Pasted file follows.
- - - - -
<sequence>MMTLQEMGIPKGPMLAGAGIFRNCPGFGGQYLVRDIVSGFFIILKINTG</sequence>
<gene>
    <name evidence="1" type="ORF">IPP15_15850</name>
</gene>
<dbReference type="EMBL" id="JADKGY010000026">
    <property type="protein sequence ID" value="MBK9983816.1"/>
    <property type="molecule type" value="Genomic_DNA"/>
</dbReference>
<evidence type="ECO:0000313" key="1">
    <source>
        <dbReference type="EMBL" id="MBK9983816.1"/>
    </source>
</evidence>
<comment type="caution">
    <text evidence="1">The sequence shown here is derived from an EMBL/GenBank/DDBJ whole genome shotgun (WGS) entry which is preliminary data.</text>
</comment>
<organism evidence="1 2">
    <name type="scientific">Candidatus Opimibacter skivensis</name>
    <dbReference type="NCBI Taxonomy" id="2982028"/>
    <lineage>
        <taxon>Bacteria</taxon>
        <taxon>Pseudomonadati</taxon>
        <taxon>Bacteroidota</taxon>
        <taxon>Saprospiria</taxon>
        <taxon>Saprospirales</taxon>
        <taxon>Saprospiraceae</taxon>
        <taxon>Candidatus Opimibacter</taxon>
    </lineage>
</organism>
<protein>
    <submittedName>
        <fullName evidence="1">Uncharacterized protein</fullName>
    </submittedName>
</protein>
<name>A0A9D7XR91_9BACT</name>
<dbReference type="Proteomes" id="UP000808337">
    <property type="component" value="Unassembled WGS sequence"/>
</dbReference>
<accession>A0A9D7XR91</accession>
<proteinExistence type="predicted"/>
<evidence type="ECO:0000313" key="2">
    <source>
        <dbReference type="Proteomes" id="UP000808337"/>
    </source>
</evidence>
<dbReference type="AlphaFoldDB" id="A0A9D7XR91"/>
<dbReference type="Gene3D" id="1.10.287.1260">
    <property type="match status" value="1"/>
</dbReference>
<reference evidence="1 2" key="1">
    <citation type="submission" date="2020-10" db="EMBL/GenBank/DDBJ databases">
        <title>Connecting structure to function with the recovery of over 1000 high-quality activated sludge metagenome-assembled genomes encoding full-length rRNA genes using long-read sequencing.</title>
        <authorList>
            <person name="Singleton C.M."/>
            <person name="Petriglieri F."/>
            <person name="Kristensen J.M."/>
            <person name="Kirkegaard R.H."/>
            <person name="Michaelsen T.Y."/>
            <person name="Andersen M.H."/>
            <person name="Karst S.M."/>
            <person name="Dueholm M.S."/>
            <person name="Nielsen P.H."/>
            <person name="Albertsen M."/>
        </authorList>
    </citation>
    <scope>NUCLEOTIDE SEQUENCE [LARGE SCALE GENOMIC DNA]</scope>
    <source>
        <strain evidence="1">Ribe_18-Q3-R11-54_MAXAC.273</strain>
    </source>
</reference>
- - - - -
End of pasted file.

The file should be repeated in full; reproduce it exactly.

<sequence>MMTLQEMGIPKGPMLAGAGIFRNCPGFGGQYLVRDIVSGFFIILKINTG</sequence>
<gene>
    <name evidence="1" type="ORF">IPP15_15850</name>
</gene>
<dbReference type="EMBL" id="JADKGY010000026">
    <property type="protein sequence ID" value="MBK9983816.1"/>
    <property type="molecule type" value="Genomic_DNA"/>
</dbReference>
<evidence type="ECO:0000313" key="1">
    <source>
        <dbReference type="EMBL" id="MBK9983816.1"/>
    </source>
</evidence>
<comment type="caution">
    <text evidence="1">The sequence shown here is derived from an EMBL/GenBank/DDBJ whole genome shotgun (WGS) entry which is preliminary data.</text>
</comment>
<organism evidence="1 2">
    <name type="scientific">Candidatus Opimibacter skivensis</name>
    <dbReference type="NCBI Taxonomy" id="2982028"/>
    <lineage>
        <taxon>Bacteria</taxon>
        <taxon>Pseudomonadati</taxon>
        <taxon>Bacteroidota</taxon>
        <taxon>Saprospiria</taxon>
        <taxon>Saprospirales</taxon>
        <taxon>Saprospiraceae</taxon>
        <taxon>Candidatus Opimibacter</taxon>
    </lineage>
</organism>
<protein>
    <submittedName>
        <fullName evidence="1">Uncharacterized protein</fullName>
    </submittedName>
</protein>
<name>A0A9D7XR91_9BACT</name>
<dbReference type="Proteomes" id="UP000808337">
    <property type="component" value="Unassembled WGS sequence"/>
</dbReference>
<accession>A0A9D7XR91</accession>
<proteinExistence type="predicted"/>
<evidence type="ECO:0000313" key="2">
    <source>
        <dbReference type="Proteomes" id="UP000808337"/>
    </source>
</evidence>
<dbReference type="AlphaFoldDB" id="A0A9D7XR91"/>
<dbReference type="Gene3D" id="1.10.287.1260">
    <property type="match status" value="1"/>
</dbReference>
<reference evidence="1 2" key="1">
    <citation type="submission" date="2020-10" db="EMBL/GenBank/DDBJ databases">
        <title>Connecting structure to function with the recovery of over 1000 high-quality activated sludge metagenome-assembled genomes encoding full-length rRNA genes using long-read sequencing.</title>
        <authorList>
            <person name="Singleton C.M."/>
            <person name="Petriglieri F."/>
            <person name="Kristensen J.M."/>
            <person name="Kirkegaard R.H."/>
            <person name="Michaelsen T.Y."/>
            <person name="Andersen M.H."/>
            <person name="Karst S.M."/>
            <person name="Dueholm M.S."/>
            <person name="Nielsen P.H."/>
            <person name="Albertsen M."/>
        </authorList>
    </citation>
    <scope>NUCLEOTIDE SEQUENCE [LARGE SCALE GENOMIC DNA]</scope>
    <source>
        <strain evidence="1">Ribe_18-Q3-R11-54_MAXAC.273</strain>
    </source>
</reference>